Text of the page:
Done right, a value engineering function provides a consistent framework for understanding the value of your company’s products in terms of qualitative and quantitative customer outcomes. It makes hand-offs easier between teams, reduces the cycle time between initial and expansion deals, improves customer success & advocacy, product adoption, and accelerates the revenue pipeline. All of these can (and should be) measured so that the value of a value engineering function can be measured over time.

Value Engineering as I’ve described it here is not easy to do and requires sponsorship and ongoing support from the company’s entire C-suite. This is an evolving approach in SaaS and as such there aren’t any full developed models that I am aware of, although what we’re building at Twilio Segment is the closest that I’ve seen (the activity list is distilled from our projects).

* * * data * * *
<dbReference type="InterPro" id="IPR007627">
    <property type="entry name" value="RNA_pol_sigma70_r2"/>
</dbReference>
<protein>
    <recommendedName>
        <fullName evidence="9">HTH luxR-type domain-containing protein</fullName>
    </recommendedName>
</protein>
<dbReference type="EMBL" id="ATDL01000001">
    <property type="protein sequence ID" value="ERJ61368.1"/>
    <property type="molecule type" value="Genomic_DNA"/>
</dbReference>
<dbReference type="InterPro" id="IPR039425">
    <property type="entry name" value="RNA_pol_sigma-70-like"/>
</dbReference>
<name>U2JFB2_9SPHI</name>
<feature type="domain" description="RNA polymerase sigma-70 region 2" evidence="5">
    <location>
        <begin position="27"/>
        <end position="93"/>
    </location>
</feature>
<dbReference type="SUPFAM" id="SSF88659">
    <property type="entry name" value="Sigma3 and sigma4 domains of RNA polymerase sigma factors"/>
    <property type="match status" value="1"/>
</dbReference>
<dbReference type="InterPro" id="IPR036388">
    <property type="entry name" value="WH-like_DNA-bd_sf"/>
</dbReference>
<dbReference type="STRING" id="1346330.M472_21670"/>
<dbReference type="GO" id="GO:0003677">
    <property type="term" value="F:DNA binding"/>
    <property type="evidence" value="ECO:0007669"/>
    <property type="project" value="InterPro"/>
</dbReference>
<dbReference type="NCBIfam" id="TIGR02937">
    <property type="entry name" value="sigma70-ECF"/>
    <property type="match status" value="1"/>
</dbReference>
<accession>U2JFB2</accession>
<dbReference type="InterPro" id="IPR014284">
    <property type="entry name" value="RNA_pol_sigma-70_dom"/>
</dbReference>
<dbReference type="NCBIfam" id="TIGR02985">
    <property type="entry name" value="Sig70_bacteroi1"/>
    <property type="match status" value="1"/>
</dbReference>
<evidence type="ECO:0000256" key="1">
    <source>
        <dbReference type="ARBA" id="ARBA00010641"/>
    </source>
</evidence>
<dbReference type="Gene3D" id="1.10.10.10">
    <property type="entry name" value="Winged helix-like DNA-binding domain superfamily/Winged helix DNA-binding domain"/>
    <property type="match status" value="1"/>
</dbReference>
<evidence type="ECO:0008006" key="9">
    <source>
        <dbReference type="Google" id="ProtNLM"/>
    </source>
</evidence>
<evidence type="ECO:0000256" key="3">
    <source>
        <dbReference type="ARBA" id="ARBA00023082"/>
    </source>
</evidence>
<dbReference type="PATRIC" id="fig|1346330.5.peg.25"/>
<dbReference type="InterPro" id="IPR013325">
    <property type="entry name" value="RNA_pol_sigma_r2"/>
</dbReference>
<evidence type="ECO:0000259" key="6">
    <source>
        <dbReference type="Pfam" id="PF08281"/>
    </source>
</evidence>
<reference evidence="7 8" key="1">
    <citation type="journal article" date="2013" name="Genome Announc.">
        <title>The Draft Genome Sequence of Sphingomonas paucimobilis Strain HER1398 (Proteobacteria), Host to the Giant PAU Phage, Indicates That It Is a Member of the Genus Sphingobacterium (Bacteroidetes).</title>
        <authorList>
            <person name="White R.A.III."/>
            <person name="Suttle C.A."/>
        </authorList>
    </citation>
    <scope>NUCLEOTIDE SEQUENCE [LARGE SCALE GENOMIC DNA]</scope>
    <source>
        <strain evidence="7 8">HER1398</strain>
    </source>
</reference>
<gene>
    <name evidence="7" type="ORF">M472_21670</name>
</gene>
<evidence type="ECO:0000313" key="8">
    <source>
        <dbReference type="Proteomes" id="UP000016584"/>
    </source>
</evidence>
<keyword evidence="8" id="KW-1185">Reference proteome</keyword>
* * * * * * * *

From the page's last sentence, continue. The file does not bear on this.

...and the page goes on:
I’ve written about the intersection of Value Engineering and CSM teams on the Customer Success Field Guide and for part three of this series, I’ll plan on sharing some thoughts on why a value engineering mindset and skills can be a career booster for SEs and uplevel the performance of SE teams.

Abbas Haider Ali is currently VP Customer Success & Value Engineering at Twilio Segment. Past roles he has held include Field CTO, sales engineering, customer success, consulting services, product management, product strategy, product marketing, and business development. He enjoys the opportunity to bring his expertise to other enterprise startups both as a management consultant as well as an advisor. Connect with Abbas on LinkedIn!